A creative challenge – bringing ‘Le Soleil’ to the National Art School for ‘John Olsen: Goya’s Dog’
Image: John Olsen, Le Soleil, 1965, oil on hardboard, 307.3 x 233.7 cm, private collection, Sydney
Le Soleil is a large ceiling painting, about two by three metres, created by John Olsen in 1965 as a commission for a private owner. It was first exhibited at Clune Galleries in Sydney, 22 April–08 May in 1965. When it was installed on the ceiling of the owner’s family home, Olsen added some finishing touches on site, including the handprint of one of the daughters of the house. The painting was originally hung on a blue background; later it was moved to a neighbouring house, where it has been displayed on a white ceiling for about 15 years.
Since it was first exhibited in 1965, the work has only been seen in public once, in a show of Australian art in London in the 1970s.
Tracking down Le Soleil was the work of Kylie Norton, who is compiling John Olsen’s catalogue raisonné, a record of every work he has ever created. She knew of the painting, but not who owned it or where it was. During her research, she spotted a section of the painting in an old newspaper story about the family, then used ancestry.com.au and council records to track down a phone number, which she texted. She received a reply and an invitation to come and see the work, which it turned out was quite close to where she lived.
Le Soleil has remained with the same family since it was commissioned, one of the few ceiling paintings by Olsen in a private collection. The family agreed to show the work as part of the John Olsen: Goya’s Dog exhibition at the NAS Gallery, the first time it has been seen in public in Australia since 1965.
In a review that year, Sydney critic, painter and poet James Gleeson wrote: “It is particularly heartening to encounter a first-rate contemporary whose work glows and blooms with an uninhibited acceptance of life. Such an artist is John Olsen, and his exhibition at the Terry Clune Galleries is an occasion for praise and thanksgiving. He makes no bones about being glad to be alive. His paintings sing and shout and exult in the joy of living. For him it is enough simply to see and hear and taste and touch and smell. He drinks everything in through all his senses …
“Olsen is still in his late thirties. He is still what one would call a ‘young’ artist. Undoubtedly his work will change as he grows older. It is significant that the latest of his painted ceilings, Le Soleil, is not only his finest work to date but shows him moving towards a new understanding of the nature and potentialities of his talent. As a ceiling it is certainly the most successful he has yet accomplished. One day, it is to be hoped, Olsen will have the chance to paint a large ceiling in some great public building. If Le Soleil is any guarantee, it could very well turn out to be one of the really great significant works of our time.”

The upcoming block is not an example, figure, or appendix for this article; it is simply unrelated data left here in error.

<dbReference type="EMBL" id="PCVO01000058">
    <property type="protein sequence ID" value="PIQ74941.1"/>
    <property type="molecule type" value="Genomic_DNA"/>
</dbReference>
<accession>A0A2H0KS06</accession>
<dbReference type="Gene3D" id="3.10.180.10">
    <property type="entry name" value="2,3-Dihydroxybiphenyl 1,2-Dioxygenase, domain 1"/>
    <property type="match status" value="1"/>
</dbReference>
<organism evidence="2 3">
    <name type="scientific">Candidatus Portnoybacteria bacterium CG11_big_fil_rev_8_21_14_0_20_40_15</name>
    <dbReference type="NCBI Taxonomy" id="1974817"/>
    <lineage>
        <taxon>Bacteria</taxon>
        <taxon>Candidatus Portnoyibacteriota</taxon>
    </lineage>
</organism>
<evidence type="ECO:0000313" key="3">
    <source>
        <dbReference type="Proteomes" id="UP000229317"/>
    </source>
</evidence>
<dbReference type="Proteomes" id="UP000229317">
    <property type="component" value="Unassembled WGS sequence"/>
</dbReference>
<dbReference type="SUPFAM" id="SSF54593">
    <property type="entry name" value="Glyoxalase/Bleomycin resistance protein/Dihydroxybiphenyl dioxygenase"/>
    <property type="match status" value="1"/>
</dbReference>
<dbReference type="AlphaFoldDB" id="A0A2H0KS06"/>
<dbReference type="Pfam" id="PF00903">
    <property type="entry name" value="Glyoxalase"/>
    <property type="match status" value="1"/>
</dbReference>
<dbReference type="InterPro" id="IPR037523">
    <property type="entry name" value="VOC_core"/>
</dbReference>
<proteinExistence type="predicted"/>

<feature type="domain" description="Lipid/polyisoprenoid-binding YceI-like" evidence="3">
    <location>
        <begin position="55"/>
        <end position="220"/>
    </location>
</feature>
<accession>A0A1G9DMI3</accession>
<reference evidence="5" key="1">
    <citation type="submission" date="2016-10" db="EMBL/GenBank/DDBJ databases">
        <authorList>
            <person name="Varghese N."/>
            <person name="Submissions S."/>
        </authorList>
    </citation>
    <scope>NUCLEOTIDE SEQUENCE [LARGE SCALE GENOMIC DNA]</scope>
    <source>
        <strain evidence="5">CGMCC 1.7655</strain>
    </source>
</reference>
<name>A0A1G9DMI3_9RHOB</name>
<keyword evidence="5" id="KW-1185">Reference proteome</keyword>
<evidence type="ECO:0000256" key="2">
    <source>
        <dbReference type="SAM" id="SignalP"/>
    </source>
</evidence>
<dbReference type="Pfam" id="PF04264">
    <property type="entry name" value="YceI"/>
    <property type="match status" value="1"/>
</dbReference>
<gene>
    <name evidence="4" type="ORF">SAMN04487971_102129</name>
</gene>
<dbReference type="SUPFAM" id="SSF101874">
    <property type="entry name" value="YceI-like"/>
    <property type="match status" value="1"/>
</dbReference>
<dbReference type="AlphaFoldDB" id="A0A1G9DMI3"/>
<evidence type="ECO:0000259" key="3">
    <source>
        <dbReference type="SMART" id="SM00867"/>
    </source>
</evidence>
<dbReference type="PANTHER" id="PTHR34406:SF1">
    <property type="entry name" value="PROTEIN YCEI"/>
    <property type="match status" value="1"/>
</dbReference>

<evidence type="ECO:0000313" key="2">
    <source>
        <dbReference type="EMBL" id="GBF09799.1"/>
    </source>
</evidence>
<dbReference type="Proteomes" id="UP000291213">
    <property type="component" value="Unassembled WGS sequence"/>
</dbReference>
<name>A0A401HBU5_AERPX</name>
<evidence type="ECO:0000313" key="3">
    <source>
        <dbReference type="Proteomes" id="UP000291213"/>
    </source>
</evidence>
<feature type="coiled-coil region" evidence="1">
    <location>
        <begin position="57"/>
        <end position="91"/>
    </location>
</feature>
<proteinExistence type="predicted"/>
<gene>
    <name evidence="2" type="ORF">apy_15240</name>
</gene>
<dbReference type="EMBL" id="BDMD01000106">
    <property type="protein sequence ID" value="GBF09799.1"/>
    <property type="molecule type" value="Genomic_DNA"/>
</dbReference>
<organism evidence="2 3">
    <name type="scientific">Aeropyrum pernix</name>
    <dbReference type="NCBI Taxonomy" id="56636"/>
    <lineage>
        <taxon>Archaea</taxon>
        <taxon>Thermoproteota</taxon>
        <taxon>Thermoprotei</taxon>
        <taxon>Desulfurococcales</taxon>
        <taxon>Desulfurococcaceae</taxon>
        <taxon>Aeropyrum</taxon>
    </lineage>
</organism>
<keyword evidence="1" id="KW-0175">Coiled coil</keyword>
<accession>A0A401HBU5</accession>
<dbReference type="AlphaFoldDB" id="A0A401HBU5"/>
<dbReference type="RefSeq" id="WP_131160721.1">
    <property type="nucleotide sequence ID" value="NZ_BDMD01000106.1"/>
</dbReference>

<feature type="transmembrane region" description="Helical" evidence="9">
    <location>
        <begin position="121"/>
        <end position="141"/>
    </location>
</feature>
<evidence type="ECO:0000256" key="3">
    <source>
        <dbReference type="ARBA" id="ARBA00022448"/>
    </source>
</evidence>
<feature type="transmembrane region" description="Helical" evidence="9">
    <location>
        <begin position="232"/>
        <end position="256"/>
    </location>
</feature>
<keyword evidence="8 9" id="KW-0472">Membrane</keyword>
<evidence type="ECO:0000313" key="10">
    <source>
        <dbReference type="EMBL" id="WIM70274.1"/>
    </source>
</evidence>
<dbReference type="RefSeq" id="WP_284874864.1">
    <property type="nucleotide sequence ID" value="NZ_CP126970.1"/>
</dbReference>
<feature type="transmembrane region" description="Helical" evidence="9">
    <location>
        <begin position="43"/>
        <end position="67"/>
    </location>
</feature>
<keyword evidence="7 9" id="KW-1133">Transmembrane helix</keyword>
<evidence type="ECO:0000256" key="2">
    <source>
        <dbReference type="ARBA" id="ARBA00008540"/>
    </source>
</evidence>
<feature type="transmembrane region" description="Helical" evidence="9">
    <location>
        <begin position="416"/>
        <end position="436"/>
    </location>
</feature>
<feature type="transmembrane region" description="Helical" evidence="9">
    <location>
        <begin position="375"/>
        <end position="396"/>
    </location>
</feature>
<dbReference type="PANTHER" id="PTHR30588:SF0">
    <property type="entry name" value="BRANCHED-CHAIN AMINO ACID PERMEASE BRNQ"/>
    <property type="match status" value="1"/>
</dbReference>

Bringing Le Soleil down to earth
Taking Le Soleil down from the ceiling where it had hung for so long was a significant operation. NAS Gallery technician Tim Andrew first went to the private house on May 5 to discover how the painting had been installed and figure out how best to get it down from the ceiling.
It was attached to a row of timber batons on the ceiling using screws along the edges of the two panels that make up the painting, which are held together by a narrow wooden frame. Two weeks later, Tim returned to the house with NAS exhibitions curator Olivia Sophia, art conservator David Stein, Mark Polak from the NAS facilities team, and Jack Wotton assisting. NAS photographer Peter Morgan was there to document the process.
A panel lift was wound up to support the middle of the painting, with a person on a ladder on each side of the painting to support it as the screws were removed. It all went smoothly at first, with one side of the painting coming away easily when the screws were removed. However when the other side was unscrewed, it stayed attached to the ceiling and it was not clear why.
It was established that there were extra brad nails (thinner than normal nails with a smaller head) through the wooden frame on that side of the painting. Once they were detached, the painting came down, lowered slowly on the panel lift and supported by a person on each side until it was low enough to be tipped up and rested on one side on the floor.
It was interesting to view the work from this new angle; it was a more immersive experience than viewed on the ceiling, and easier to appreciate all the fine detail up close, including the original handprint.
Le Soleil was left resting against a wall inside the house. An art transport company built a frame to move the work by truck to the National Art School, where it was lifted into the second floor of the NAS Gallery using a crane. It is now installed as a ceiling work on a blue background, as it was when it was originally installed in the family home. Traces of that blue background paint can still be seen on the frame; these were used to match the colour used for the John Olsen: Goya’s Dog exhibition.